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Who Gets What?: Domestic Influences on International Negotiations Allocating Shared Resources (Suny Series in Global Politics (Hardcover)) Hardcover – August 21, 2008

5 out of 5 stars 1 customer review

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Editorial Reviews


The author s argument, in which domestic constraints provided by nongovernmental veto players help states gain their preferred outcome, is an elegant explanation that will be useful in examining a wide range of international negotiations. Elizabeth R. DeSombre, author of Global Environmental Institutions"

From the Back Cover

During international bargaining, who gets the better deal, and why, is one of the questions at the heart of the study of international cooperation. In Who Gets What? Áslaug Ásgeirsdóttir analyzes seven agreements signed throughout a twenty-year span between Iceland and Norway to allocate shared fish stocks. While the Law of the Sea regime provides specific solution concepts for negotiators, it does not dictate the final outcome. Looking at the actual negotiation process and the political and economic constraints negotiators operate under, Ásgeirsdóttir examines how domestic interest groups can directly influence the negotiating process, and thus affect international agreements over scarce resources. Who Gets What? demonstrates empirically that a nation with more domestic constraints on its negotiators gets a better deal.

The author's argument, in which domestic constraints provided by nongovernmental veto players help states gain their preferred outcome, is an elegant explanation that will be useful in examining a wide range of international negotiations." -- Elizabeth R. DeSombre, author of Global Environmental Institutions

Product Details

  • Series: Suny Series in Global Politics (Hardcover)
  • Hardcover: 180 pages
  • Publisher: State University of New York Press (August 21, 2008)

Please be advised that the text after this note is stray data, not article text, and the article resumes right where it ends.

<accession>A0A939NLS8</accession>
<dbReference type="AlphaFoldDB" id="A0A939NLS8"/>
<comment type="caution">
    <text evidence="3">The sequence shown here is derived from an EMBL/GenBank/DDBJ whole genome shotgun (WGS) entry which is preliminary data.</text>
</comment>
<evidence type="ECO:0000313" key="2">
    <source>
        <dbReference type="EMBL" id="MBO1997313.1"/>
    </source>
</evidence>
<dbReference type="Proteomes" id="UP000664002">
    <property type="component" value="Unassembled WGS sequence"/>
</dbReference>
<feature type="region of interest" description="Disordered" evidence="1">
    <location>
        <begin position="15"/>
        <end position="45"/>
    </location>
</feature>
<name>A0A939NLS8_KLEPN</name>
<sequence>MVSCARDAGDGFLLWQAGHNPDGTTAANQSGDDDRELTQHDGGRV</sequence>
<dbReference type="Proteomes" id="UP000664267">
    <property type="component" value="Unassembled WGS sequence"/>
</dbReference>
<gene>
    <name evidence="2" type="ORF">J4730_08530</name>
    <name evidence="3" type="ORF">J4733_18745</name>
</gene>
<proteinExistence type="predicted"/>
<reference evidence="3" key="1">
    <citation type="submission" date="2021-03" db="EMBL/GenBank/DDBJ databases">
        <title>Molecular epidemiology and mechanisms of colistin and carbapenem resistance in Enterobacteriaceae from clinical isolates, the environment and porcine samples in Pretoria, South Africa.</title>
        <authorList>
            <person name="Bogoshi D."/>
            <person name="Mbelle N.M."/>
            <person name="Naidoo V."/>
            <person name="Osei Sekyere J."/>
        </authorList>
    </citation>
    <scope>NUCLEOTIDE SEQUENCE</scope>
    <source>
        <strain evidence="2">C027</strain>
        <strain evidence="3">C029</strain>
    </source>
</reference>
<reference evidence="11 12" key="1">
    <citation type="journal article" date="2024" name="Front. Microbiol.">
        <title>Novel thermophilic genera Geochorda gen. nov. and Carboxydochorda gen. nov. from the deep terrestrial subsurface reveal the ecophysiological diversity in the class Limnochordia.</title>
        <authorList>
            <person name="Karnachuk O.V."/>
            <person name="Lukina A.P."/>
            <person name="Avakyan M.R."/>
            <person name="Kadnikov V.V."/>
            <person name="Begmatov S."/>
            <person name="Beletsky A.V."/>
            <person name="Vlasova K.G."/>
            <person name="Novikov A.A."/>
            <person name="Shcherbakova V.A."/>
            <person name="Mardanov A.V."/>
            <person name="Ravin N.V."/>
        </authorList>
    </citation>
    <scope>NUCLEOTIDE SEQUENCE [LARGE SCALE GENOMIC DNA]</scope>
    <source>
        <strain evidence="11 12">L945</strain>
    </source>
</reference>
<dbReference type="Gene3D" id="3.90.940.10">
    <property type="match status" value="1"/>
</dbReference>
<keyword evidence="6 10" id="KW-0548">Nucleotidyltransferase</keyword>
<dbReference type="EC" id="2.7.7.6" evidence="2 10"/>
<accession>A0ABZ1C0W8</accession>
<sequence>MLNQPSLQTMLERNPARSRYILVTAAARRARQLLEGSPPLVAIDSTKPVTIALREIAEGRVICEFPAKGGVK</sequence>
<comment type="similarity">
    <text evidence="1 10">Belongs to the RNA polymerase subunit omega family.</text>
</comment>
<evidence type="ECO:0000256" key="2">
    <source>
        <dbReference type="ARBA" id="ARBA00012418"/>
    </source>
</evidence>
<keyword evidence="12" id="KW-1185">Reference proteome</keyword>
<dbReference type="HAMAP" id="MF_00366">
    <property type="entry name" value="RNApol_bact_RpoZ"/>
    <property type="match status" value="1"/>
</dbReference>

• Language: English
  • ISBN-10: 0791475395
  • ISBN-13: 978-0791475393
  • Product Dimensions: 6.2 x 0.9 x 9.1 inches
  • Shipping Weight: 12 ounces
  • Average Customer Review: 5.0 out of 5 stars  See all reviews (1 customer review)
  • Amazon Best Sellers Rank: #9,992,424 in Books (See Top 100 in Books)

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Format: Hardcover
Overall, I found the book to provide a compelling explanation why some countries do better than others in international agreements. Initially, I was attracted to the book because the subject of fish stocks migrating between the waters of multiple countries seemed like an intriguing way to get at international relations. With the entire stock potentially imperiled in the waters of either nation, there is a need for some negotiation. Since the author is actually willing to make a judgement about which side was advantaged and to defend that judgement, readers can then start to think about the factors that can lead to one side being advantaged in negotiations. The author's explanation, which in part shows how negotiators can be advantaged by demonstrating that they are plausibly constrained by entities like interest groups, is supported by interesting stories, interview accounts, and a straightforward presentation of quantitative information.
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